With all due respect to Dr. Taruffi, Suss Müsik isn’t entirely convinced that meta-awareness leads to greater happiness. Then again, Suss Müsik has never tested this theory on 216 participants using neuronal magnetic resonance. Suss Müsik has enough trouble changing the battery on a smoke alarm, let alone investigating the effect of delayed gratification on the prefrontal cortex.

What Suss Müsik does know, however, is that music definitely has some impact on the mind’s natural ability to wander. What might be worth discussion is whether hyper-awareness and emotional balance can be achieved by listening to “happy” sounding music. What sonic attributes make us happy?

This is where accounting for personal taste comes into play. For some, major scales and stick-to-your-ribs melodies evoke feelings of happiness, such as listening to Davy Jones sing “Daydream Believer.” Then there is the drum music of Babatunde Olatunji, which compels players to lock into a single pulse rhythm, generating a deeply hypnotic (some would say euphoric) state of bliss.

Anyway … for this short piece, Suss Müsik attempted to create a sonic environment to serve both goals of distraction and focus. Phrases were written at 154 BPM and played on fake banjo, xylophone, glockenspiel, toy piano and tambourine. Two baritone saxophone parts were played in real time in a single take, hoping to capture variability in pitch contour. Finally, an EWI with a piccolo voice was played through a Red Panda Tensor pedal to randomize the high-end.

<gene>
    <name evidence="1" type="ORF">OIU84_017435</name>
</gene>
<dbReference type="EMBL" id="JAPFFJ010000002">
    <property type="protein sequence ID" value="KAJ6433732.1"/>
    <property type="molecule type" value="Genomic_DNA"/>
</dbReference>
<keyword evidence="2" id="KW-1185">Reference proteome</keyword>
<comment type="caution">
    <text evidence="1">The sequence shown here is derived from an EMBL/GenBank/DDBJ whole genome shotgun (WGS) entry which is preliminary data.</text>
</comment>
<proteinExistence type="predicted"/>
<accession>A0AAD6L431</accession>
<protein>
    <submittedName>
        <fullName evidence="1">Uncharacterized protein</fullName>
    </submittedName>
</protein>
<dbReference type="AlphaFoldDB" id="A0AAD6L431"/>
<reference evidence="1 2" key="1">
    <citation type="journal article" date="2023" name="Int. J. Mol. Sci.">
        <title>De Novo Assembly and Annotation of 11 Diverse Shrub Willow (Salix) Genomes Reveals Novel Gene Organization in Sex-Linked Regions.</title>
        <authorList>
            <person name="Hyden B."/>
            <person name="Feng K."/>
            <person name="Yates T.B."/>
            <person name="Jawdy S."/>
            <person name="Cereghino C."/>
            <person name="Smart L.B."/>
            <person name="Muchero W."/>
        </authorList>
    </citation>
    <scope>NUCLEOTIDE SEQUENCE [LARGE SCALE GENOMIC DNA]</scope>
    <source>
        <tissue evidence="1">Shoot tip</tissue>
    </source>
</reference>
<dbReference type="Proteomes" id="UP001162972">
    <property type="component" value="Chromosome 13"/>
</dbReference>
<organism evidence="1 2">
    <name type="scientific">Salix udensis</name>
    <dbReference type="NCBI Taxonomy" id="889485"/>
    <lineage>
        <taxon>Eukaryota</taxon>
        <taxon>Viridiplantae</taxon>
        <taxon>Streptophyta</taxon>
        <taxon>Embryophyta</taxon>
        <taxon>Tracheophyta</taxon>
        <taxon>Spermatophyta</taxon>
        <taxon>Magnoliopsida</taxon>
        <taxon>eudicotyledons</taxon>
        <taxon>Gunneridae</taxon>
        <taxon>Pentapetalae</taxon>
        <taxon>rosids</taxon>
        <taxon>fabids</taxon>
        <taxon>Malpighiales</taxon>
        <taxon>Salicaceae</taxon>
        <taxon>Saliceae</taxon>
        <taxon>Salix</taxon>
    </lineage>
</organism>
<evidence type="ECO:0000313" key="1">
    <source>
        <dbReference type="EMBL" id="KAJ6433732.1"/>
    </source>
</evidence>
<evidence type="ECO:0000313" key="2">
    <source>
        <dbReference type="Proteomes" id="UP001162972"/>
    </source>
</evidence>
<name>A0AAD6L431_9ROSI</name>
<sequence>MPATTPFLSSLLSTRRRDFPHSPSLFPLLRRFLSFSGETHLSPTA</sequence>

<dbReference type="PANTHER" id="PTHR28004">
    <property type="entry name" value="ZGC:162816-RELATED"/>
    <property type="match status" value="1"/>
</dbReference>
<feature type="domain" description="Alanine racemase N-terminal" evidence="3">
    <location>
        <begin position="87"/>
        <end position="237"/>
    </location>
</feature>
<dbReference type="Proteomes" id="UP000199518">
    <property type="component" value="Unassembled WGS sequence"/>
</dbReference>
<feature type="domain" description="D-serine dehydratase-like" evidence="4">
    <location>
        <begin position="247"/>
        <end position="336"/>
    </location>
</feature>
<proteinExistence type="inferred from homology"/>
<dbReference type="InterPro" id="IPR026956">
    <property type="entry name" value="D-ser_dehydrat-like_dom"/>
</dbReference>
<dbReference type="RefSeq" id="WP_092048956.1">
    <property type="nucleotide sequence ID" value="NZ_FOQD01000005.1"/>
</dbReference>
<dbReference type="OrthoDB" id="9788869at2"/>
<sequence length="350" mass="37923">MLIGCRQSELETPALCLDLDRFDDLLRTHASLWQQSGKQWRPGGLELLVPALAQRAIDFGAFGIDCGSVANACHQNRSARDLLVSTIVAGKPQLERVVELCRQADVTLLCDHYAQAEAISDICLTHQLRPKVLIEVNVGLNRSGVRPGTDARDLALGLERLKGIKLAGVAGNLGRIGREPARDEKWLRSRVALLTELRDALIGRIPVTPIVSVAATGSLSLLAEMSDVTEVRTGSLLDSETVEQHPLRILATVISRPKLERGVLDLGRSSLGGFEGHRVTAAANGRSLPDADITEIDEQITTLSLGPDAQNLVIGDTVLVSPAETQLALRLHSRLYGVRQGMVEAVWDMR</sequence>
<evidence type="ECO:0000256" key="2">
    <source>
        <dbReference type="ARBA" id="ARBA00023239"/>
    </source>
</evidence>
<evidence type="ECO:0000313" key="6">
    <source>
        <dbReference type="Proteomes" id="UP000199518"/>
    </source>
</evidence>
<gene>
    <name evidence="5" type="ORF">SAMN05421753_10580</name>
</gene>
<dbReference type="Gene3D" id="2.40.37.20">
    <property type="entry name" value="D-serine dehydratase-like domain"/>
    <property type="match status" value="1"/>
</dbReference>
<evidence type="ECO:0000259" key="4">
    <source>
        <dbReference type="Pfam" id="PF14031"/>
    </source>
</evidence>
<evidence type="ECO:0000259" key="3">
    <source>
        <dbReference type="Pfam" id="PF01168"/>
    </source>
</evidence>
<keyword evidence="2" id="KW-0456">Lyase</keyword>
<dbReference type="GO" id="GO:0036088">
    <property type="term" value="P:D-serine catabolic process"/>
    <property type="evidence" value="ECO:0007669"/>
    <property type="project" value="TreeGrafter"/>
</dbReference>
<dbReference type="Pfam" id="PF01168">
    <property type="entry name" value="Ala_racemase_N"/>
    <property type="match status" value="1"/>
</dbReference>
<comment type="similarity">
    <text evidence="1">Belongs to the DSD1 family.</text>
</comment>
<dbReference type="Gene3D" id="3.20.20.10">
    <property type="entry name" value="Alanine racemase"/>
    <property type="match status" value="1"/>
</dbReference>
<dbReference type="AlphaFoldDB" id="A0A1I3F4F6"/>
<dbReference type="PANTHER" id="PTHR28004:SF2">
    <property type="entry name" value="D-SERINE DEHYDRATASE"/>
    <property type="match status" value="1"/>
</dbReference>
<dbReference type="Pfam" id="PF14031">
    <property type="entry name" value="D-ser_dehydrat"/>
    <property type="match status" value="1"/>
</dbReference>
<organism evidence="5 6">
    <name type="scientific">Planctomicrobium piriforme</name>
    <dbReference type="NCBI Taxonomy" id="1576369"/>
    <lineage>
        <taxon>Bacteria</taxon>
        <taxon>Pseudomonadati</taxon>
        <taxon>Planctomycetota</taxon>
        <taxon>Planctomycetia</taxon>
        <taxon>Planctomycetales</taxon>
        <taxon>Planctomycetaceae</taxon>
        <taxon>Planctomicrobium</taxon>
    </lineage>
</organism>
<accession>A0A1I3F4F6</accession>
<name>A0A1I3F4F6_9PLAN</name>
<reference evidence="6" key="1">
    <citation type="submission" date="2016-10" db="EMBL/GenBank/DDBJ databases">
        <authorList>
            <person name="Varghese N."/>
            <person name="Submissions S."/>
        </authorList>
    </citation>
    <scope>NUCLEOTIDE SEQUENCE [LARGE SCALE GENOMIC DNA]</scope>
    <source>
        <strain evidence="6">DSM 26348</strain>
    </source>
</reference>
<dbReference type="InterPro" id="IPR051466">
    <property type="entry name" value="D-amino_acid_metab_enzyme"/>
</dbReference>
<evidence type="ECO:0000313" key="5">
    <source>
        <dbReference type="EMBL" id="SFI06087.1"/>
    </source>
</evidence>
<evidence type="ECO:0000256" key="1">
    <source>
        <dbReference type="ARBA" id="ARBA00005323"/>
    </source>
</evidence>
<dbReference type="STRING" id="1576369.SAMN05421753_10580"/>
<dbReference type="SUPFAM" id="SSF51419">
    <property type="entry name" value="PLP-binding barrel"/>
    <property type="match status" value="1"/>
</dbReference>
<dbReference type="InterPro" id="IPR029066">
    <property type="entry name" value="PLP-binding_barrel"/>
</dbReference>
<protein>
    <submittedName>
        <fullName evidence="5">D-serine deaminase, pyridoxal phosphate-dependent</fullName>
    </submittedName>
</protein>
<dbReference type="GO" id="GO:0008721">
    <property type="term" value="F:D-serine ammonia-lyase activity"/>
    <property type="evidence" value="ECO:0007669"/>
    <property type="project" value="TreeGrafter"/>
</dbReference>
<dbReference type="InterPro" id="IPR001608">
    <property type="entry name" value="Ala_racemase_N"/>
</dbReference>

The piece is titled Taruffi. The image is magnified grounds of coffee, Suss Müsik’s preferred method of ratiocination.


If this is the worst thing you’ve ever created, you have mega-talent. Very nicely done.


Hey All, This track is result of hours upon hours of loving hands on destruction built upon countless crossfades and knoblature while using as little mental concentration as possible which I am quite used to doing. I was thinking like a doorman at a residential apartment in NYC. He is like lost in space except when he has to open the door every so often. I wonder how much of mental wandering is sexual in nature. I want to do that experiment.

Peace, Hugh


I was quite taken by this week’s premise, on a number of levels - firstly, in how music can help with decreasing mind-wandering [which is probably why so many of us listen to music while working!] and secondly as a personal challenge to write something upbeat and uptempo for once.

I interpreted the recommendation for “variation” and reduced regularity in a slightly different context, where I considered density and movement of sound. Piece is in D Major @ 145bpm.


  1. Tambourine samples
  2. Clouds and Bells VST
  3. Clouds and Bells VST
  4. Clouds and Bells VST with Fifth randomiser and Minor Third Up
  5. Saxophone samples
  6. Toy piano sample

The Junto this week was quite prescriptive, which probably helped as I found the last couple of weeks difficult.

Initially I’d thought about revisiting a piece I’d recorded that had gone nowhere but it quickly became obvious it was still not worth moving on.

Since I have a ukulele I started thinking about chords in a major key. Normally I like minor keys, so it’s good to try something different.

Then I considered how to incorporate the glockenspiel and decided it would be easiest to stay in the key of C.

In keeping everything simple so I wouldn’t be discouraged, I decided to record parts using the video camera.

However I forgot to plug the external microphone in for the ukulele recording and ended up capturing more of my breathing than I’d normally like to include.

I also recorded tambourine and ended up looping it to keep close to the 135bpm.


I did this very quickly. I feel it lets the mind wander briefly, but then brings listener back to focus.